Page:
Germany, France and Italy became the latest European countries to halt the rollout of the AstraZeneca coronavirus vaccine Monday, as scientists investigated reports of possible adverse side effects among several people in Norway who received the injection.
Norwegian officials said Saturday that one person had died from a brain hemorrhage and three others were hospitalized with blood clots shortly after receiving the AstraZeneca vaccine.
"So far, we cannot speak to whether the cases are connected to the vaccine. But due to the seriousness of the cases, we are investigating thoroughly," Sigurd Hortemo, chief physician at the Norwegian Medicines Agency, told reporters in Oslo.
The World Health Organization (WHO) said the AstraZeneca drug is safe to use and urged countries to continue with their vaccination programs.
German Health Minister Jens Spahn said Monday the decision to pause the rollout was a "purely precautionary measure. Millions of AstraZeneca vaccinations have been administered across the globe. All of us are very aware of the consequences of this decision, and we did not take this decision lightly," Spahn told a press conference in Berlin.
French President Emmanuel Macron said the suspension would be lifted as soon as the European Medicines Agency (EMA) gave its approval.
"The decision, which has been taken out of precaution, in conformity with our European policy, is to suspend, by precaution, vaccinating with the AstraZeneca vaccine in the hope that we can resume quickly if the EMA gives the green light," Macron told reporters Monday.
The suspension appears to be further undermining confidence in the AstraZeneca vaccine among the European public. Germany and France had already been accused of fueling skepticism after recommending in January that the drug not be given to people over 65, a position both governments later reversed.
"I would not have taken (the AstraZeneca vaccine) myself," 77-year-old Dutch citizen Marja Vestrik told Reuters on Monday, "though I think it's going to be all right in the end. If I had the choice, I wouldn't take AstraZeneca."
Other countries outside Europe have also paused AstraZeneca vaccinations, including the Democratic Republic of Congo and Indonesia.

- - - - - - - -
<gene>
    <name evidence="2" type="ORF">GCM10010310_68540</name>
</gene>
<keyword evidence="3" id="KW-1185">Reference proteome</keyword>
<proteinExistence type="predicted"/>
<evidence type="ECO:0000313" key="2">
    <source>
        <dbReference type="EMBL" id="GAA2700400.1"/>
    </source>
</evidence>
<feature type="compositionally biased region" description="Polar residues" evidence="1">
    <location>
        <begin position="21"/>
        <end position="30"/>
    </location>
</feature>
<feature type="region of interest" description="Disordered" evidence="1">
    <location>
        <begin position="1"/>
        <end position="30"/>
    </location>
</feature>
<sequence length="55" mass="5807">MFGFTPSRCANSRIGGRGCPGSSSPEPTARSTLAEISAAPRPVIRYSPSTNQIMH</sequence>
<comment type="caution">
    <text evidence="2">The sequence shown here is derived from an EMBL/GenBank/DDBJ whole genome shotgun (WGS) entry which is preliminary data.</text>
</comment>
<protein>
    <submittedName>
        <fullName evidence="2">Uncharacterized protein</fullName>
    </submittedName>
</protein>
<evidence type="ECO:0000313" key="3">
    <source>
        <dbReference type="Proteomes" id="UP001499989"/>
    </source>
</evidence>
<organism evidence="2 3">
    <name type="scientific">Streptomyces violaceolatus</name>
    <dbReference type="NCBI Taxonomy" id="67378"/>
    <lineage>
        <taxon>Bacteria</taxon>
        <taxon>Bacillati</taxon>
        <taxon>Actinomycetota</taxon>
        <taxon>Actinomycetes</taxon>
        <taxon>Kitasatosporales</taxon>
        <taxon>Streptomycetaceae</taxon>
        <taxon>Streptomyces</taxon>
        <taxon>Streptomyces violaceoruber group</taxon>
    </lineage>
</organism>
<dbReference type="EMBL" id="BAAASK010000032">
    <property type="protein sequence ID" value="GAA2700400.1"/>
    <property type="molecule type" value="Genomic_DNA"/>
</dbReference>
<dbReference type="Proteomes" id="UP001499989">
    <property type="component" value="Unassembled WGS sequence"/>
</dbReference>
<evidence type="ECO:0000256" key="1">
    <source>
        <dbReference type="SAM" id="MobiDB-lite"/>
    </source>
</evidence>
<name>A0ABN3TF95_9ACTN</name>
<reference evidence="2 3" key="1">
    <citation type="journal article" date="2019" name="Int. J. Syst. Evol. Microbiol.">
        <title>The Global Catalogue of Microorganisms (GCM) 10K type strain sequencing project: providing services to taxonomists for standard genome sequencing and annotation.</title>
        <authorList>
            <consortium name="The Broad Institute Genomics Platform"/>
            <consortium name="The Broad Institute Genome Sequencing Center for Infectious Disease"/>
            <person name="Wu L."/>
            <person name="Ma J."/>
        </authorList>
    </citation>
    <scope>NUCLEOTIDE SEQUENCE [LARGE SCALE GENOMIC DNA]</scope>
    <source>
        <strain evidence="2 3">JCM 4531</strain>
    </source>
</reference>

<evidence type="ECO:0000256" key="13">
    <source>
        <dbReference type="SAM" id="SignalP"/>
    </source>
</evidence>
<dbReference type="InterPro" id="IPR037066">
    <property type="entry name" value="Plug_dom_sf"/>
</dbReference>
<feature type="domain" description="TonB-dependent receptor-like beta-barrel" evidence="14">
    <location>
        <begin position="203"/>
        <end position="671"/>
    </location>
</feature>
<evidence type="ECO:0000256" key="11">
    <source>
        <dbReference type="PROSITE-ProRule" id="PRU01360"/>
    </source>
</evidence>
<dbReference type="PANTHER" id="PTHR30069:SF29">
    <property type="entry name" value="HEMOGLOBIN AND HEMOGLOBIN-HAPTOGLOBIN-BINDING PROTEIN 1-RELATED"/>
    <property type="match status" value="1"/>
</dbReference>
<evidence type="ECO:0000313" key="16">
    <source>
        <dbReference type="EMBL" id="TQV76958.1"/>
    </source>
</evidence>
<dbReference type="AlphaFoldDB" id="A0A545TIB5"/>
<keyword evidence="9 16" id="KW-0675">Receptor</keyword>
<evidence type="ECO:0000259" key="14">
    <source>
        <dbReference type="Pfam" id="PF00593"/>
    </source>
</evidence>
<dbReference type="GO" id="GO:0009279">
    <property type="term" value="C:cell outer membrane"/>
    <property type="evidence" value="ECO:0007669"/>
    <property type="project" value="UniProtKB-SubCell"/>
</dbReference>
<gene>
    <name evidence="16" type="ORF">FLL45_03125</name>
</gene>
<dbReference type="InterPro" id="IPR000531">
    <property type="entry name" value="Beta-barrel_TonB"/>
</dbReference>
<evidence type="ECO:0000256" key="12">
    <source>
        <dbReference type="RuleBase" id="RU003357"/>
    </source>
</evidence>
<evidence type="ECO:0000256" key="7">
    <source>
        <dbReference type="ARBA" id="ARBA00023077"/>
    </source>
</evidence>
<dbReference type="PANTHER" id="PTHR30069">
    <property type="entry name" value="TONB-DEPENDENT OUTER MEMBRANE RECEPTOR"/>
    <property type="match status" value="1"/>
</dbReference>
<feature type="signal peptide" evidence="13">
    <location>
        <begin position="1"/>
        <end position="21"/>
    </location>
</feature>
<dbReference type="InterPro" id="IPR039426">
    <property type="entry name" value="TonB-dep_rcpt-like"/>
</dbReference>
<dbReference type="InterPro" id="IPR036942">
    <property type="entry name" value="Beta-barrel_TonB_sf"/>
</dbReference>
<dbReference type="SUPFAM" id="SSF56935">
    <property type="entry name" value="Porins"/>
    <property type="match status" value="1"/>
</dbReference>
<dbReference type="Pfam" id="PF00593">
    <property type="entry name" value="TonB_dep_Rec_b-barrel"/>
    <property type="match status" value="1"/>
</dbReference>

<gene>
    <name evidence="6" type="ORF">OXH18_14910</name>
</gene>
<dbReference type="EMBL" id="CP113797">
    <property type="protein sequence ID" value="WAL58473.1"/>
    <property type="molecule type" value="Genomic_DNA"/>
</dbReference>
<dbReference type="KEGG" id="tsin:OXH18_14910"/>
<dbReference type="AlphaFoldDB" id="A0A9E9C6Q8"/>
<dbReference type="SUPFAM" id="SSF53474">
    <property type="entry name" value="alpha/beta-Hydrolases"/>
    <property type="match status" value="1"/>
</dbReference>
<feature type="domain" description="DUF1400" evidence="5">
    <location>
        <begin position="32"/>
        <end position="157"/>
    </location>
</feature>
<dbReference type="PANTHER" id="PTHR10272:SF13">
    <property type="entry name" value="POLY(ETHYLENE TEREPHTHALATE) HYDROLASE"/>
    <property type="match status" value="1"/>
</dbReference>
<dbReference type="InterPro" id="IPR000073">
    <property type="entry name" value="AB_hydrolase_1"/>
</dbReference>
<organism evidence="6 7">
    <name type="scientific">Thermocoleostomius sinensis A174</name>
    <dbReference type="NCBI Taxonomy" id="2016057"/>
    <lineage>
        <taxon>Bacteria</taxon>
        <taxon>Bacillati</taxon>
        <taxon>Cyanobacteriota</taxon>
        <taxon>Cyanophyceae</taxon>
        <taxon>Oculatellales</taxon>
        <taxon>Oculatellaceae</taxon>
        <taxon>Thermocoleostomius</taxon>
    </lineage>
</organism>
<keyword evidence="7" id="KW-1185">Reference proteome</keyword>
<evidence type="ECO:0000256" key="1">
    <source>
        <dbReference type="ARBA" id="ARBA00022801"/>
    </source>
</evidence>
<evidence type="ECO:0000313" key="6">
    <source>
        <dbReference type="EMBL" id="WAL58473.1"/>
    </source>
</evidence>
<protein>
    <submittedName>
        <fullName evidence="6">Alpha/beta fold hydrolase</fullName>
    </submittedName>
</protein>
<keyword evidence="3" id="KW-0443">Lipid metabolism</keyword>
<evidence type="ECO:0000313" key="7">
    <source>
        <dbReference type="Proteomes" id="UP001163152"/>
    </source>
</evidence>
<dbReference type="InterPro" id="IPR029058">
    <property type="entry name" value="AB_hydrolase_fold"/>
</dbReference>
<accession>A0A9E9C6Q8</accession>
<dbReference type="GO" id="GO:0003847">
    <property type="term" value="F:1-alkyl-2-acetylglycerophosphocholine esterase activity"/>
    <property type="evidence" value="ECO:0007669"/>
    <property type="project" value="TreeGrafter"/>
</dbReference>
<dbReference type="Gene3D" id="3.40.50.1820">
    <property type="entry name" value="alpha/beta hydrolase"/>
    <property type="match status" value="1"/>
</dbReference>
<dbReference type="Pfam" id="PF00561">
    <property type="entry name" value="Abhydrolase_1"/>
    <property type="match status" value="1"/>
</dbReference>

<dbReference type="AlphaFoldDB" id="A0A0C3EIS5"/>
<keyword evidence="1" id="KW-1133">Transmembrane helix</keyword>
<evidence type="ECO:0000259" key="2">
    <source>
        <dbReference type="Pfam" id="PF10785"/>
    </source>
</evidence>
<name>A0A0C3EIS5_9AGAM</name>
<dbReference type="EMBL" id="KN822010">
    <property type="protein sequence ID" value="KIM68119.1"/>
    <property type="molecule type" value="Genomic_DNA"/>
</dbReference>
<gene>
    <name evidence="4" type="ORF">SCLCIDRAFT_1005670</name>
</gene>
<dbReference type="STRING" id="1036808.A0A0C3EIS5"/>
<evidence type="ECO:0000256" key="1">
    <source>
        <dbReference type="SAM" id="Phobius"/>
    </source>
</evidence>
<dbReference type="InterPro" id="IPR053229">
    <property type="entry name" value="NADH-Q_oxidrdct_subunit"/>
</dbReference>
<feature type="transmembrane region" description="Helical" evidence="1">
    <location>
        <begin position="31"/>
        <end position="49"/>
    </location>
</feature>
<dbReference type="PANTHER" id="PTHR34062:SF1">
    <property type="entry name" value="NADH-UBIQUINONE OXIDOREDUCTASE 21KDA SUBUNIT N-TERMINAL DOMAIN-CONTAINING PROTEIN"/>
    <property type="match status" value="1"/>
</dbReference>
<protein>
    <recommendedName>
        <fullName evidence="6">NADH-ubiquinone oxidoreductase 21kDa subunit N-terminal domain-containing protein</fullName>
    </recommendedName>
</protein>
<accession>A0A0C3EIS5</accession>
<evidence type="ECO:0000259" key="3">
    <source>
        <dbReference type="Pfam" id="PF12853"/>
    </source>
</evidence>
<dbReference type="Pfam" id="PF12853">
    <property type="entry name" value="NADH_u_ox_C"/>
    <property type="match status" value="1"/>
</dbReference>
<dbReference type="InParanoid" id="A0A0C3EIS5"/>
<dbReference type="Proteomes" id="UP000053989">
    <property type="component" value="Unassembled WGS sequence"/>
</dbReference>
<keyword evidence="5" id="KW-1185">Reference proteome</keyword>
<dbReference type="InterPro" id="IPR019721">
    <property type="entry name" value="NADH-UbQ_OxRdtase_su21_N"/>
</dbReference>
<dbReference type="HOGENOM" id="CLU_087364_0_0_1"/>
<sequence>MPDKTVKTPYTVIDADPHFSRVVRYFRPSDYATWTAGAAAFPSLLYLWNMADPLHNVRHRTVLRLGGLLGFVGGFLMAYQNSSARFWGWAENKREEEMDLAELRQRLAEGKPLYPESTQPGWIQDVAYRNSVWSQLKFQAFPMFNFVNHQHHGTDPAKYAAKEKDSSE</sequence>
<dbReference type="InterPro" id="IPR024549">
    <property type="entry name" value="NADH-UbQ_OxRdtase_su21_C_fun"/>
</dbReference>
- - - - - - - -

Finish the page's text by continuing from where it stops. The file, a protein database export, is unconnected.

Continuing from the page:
WHO said there is no evidence that the AstraZeneca vaccine causes blood clots and urged countries to continue using it.
Dr. Soumya Swaminathan, a clinical scientist, said that all the vaccines approved by WHO had excellent safety records.
"Of the 330 million vaccines doses that have been deployed, we are not aware of any one confirmed COVID vaccine-related death. There have been deaths following vaccination in people, but people die of diseases every day," Swaminathan said at a virtual press conference Monday.
AstraZeneca insisted Monday that the vaccine is safe and echoed WHO's view that there is no evidence of a link to blood clots. Out of the 17 million people in Europe who have received its vaccine, AstraZeneca says fewer than 40 have developed blood clots, which health experts say is a lower rate than in the general population.
British Prime Minister Boris Johnson gave his support to the AstraZeneca vaccine Monday, which was developed in conjunction with the University of Oxford.
"We have one of the toughest and most experienced (medicine) regulators in the world. They see no reason at all to discontinue the vaccination program for any of the vaccines that we're currently using," Johnson said.
The AstraZeneca vaccine is a key pillar of many countries' mass inoculation programs. It is relatively cheap and does not need to be stored at ultra-low temperatures, so it is seen as particularly suitable for less well-funded health systems, especially in parts of Africa.
Nigerian health workers began to receive the AstraZeneca vaccine Friday.
"We don't believe that this information is a reason for us to slow down our COVID-19 vaccination response," Lagos State Health Commissioner Akin Abayomi said Friday.
Scientists fear the halt in vaccinations could affect global confidence in the vaccines.
"It clearly has to be investigated. I think the big concern, though, is that we do know that, especially at a time when the disease is still actually very common and increasing across a number of European countries, that ultimately any delay in vaccinations will lead to more severe cases and more deaths," Paul Hunter, a professor at the Norwich School of Medicine, told VOA in an interview Monday.
"It will make it more difficult for people to accept the vaccine. It will put people off. And if it does that, as it almost certainly will, it will lead to more people getting ill, more people getting severely ill and more people dying."
Hunter added that investigations into reported side effects could have unintended consequences.
"As soon as you start worrying about a particular adverse outcome, then more people are likely to report that outcome. And you can actually almost generate a false impression of an epidemic purely because of increased reporting, because people have heard this sort of thing on the news," he said.
The AstraZeneca vaccine has just received official approval in Brazil, one of the countries worst hit by the pandemic. It has yet to be authorized for use in the United States, as regulators await the results of Phase 3 trials, expected in the next few weeks.